Author: Mathew Rudolf
Industry by industry, third-party certification of sustainability performance is increasingly helping to move the dial toward more responsible production and supply chain practices in line with UN Sustainable Development Goals. Nowhere is this more apparent that in the case of palm oil.
Within the past few years, palm oil certification under the Roundtable for Sustainable Palm Oil (RSPO) standard has reached a remarkable 21% penetration of the global market. This watershed achievement is paving the way for product manufacturers to incorporate certified palm oil into their product ingredient specifications, shifting entire industries and making a positive difference for people and the planet.
Increased certification penetration is being driven not only by growing consumer demand and pressure from retail buyers, but also by governmental actions. For instance, in Europe, the European Parliament has called for a clampdown on the imports of unsustainable palm oil for use in biofuel, and is proposing that unlike other biofuels sold in the EU, a single approved certification scheme for palm oil be used.
Palm oil enjoys tremendous popularity. It is the most widely used vegetable oil in the world, accounting for one-third of all vegetable oil consumption. Its uses span a wide range of products, including processed foods, cosmetics and body care products, detergents, and biofuels.
At the same time, palm oil has become a poster child of irresponsibility, with the endangered orangutan as the iconic symbol of what’s gone wrong. Palm oil production has contributed to widespread deforestation in some of the world’s most eco-diverse regions, including Indonesia and Malaysia, the dominant producing countries, as highlighted in Leonardo DiCaprio’s recent film, Before the Flood. This tropical deforestation has resulted in ecosystem destruction, as well as substantial loss of forest carbon sequestration, crucial to the earth’s climate. Burning of forestlands also produces black carbon, now recognized not only as a dangerous air pollutant, but also as an extremely powerful climate pollutant in the latest scientific reports from the Intergovernmental Panel on Climate Change (IPCC). Peatlands are likewise being destroyed, accelerating the release of yet another powerful climate pollutant, methane. It’s no wonder that efforts to reform the palm oil industry have captured so much attention.
Consumer awareness of environmental and social issues has never been higher, a factor that is driving an increasing number of product brands to seek out certified palm oil. For instance, in the US, the latest consumer survey from Cone Communications reported that a whopping 86% of Americans now expect companies to be proactive on social and environmental issues, and 79% are actively seeking products that are environmentally and socially responsible. The World Wildlife Fund (WWF), one of the founders of RSPO, publishes a periodic scorecard to rank well-known retailers and product companies on their palm oil policies and practices, a tool for consumers who want to choose responsibly.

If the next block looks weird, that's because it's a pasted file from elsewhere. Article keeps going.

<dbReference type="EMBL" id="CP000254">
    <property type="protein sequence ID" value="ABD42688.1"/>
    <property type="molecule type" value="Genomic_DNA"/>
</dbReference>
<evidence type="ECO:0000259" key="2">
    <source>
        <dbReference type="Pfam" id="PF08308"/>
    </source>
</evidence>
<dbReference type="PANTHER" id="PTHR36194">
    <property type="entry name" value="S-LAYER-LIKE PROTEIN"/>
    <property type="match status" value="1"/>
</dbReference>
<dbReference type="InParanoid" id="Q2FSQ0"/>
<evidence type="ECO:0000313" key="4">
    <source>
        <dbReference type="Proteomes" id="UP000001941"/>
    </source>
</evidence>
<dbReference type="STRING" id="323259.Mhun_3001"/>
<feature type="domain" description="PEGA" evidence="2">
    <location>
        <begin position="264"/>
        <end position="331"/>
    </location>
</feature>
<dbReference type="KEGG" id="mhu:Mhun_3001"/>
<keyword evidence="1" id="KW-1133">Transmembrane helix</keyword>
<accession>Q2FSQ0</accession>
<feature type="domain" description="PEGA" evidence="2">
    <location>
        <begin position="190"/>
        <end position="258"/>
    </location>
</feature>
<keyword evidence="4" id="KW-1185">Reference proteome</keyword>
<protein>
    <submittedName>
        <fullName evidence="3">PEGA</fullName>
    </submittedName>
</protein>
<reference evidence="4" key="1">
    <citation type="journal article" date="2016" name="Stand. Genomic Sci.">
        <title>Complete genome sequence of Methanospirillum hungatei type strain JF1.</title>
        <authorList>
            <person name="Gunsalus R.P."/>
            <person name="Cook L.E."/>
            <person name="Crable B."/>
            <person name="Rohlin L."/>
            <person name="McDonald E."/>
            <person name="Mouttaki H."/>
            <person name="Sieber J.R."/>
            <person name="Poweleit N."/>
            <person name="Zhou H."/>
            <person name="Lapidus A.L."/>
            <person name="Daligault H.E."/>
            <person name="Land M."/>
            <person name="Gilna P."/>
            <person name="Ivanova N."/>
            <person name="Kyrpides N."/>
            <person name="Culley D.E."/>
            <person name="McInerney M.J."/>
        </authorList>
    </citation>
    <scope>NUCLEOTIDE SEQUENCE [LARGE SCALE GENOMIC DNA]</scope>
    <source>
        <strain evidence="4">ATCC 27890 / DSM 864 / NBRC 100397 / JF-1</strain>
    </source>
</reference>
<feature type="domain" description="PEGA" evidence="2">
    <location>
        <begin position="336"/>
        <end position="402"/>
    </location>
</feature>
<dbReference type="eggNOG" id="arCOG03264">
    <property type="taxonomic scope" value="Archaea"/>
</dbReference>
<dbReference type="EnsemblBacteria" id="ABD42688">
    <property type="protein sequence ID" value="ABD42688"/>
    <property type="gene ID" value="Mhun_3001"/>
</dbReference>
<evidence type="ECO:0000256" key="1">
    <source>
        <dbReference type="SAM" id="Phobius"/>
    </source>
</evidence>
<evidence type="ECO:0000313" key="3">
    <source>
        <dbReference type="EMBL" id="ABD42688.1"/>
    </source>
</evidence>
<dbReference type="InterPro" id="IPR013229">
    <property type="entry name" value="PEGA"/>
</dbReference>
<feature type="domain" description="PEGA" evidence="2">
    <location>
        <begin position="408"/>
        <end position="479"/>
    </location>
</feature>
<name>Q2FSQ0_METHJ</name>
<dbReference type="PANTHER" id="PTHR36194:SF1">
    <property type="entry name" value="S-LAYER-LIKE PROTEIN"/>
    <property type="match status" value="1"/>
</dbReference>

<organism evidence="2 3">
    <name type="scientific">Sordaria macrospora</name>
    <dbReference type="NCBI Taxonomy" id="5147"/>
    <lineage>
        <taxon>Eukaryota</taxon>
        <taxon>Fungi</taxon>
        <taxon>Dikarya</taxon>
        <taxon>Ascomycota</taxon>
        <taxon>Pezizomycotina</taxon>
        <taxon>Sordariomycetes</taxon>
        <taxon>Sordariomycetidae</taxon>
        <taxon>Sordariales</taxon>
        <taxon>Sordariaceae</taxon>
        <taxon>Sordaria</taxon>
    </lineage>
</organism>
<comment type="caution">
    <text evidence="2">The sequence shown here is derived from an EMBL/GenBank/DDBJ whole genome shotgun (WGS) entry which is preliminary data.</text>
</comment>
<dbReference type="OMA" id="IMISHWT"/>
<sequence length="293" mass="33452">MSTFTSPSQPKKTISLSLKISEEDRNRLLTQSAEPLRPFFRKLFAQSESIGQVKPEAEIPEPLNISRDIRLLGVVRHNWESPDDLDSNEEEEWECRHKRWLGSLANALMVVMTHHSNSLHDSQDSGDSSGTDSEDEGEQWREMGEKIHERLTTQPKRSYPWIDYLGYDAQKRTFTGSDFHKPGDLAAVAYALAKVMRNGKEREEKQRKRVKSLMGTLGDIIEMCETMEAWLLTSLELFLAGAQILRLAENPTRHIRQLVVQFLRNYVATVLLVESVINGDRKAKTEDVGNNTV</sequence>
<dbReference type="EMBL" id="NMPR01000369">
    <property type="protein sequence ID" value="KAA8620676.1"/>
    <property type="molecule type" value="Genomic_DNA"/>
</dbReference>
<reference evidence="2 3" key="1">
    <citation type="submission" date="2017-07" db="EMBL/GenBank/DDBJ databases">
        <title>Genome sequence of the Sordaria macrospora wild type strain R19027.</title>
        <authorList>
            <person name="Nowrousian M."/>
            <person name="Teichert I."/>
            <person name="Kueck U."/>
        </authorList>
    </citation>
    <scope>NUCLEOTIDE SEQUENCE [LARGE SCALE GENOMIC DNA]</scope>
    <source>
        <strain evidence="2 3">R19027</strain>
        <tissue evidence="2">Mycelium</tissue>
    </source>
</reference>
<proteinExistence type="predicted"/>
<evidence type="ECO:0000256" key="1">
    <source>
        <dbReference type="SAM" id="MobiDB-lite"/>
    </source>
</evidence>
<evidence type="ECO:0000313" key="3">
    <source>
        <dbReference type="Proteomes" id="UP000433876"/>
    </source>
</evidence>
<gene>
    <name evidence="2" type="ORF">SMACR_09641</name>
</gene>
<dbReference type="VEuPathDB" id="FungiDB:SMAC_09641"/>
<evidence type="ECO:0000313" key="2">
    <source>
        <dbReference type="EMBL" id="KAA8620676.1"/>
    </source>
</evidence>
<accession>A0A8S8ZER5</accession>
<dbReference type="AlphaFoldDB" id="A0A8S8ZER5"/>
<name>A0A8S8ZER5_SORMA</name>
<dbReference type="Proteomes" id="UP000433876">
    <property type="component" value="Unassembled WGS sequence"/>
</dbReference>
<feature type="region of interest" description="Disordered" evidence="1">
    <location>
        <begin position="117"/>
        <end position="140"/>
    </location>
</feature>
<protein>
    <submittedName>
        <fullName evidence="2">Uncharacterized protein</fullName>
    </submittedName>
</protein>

In 2001, following the successful establishment of the Forest Stewardship Council in the early 1990s based on a multi-stakeholder model, the World Wildlife Fund identified four additional global commodities associated with significant environmental issues, including palm oil. The inaugural meeting of the RSPO was held just two years later, envisioned as a vehicle “to transform markets to make sustainable palm oil the norm.” The Roundtable included members of civil society, palm growers, palm oil producers, traders, product manufacturers, retailers, and other stakeholders. The first pilot standard emerged a few years later in the mid 2000s.
Today, there are two RSPO standards – one for palm oil production (RSPO P&Cs), focused on the palm oil mill and all upstream industrial operations, and the other focused on the downstream chain of custody (RSPO SCC), including ingredient processors, product manufacturers, and retailers. Certifications involve extensive documentation audits, site inspections, and interviews.
Early on, certifications took place primarily on the production side, but more recently the amount of supply chain certifications has increased dramatically as more certified palm oil is available for use in consumer goods. Most of the producers who could readily qualify in Indonesia and Malaysia have been certified, and qualified producers in other countries are likewise stepping up. Given the rapid rise in available sources of certified palm oil, it is becoming easier than ever for brands to jump in. Many already have, such as Unilever, Baskin Robbins, Safeway, L’Oréal, and Colgate-Palmolive, and pressure is mounting on product manufacturers to comply, especially from their retail customers. In the past, RSPO credits had to be purchased because there weren’t enough actual supplies. But just within the last year or so, enough supply has been certified to be able to satisfy the demand for certified palm oil.
A variety of certification programs have cropped up to address this issue. In addition to RSPO, companies trading in Europe can seek certification under the ISCC (International Sustainability and Carbon Certification) system. More recently, Malaysia and Indonesia have each come out with their own certification programs (Malaysian Sustainable Palm Oil and Indonesia Sustainable Palm Oil). These latter efforts are less rigorous, but may perhaps serve as stepping stones toward more comprehensive RSPO certification in the long run.
Companies who successful satisfy the requirements of the RSPO standard are entitled to apply for use of the Certified Sustainable Palm Oil (CSPO) logo.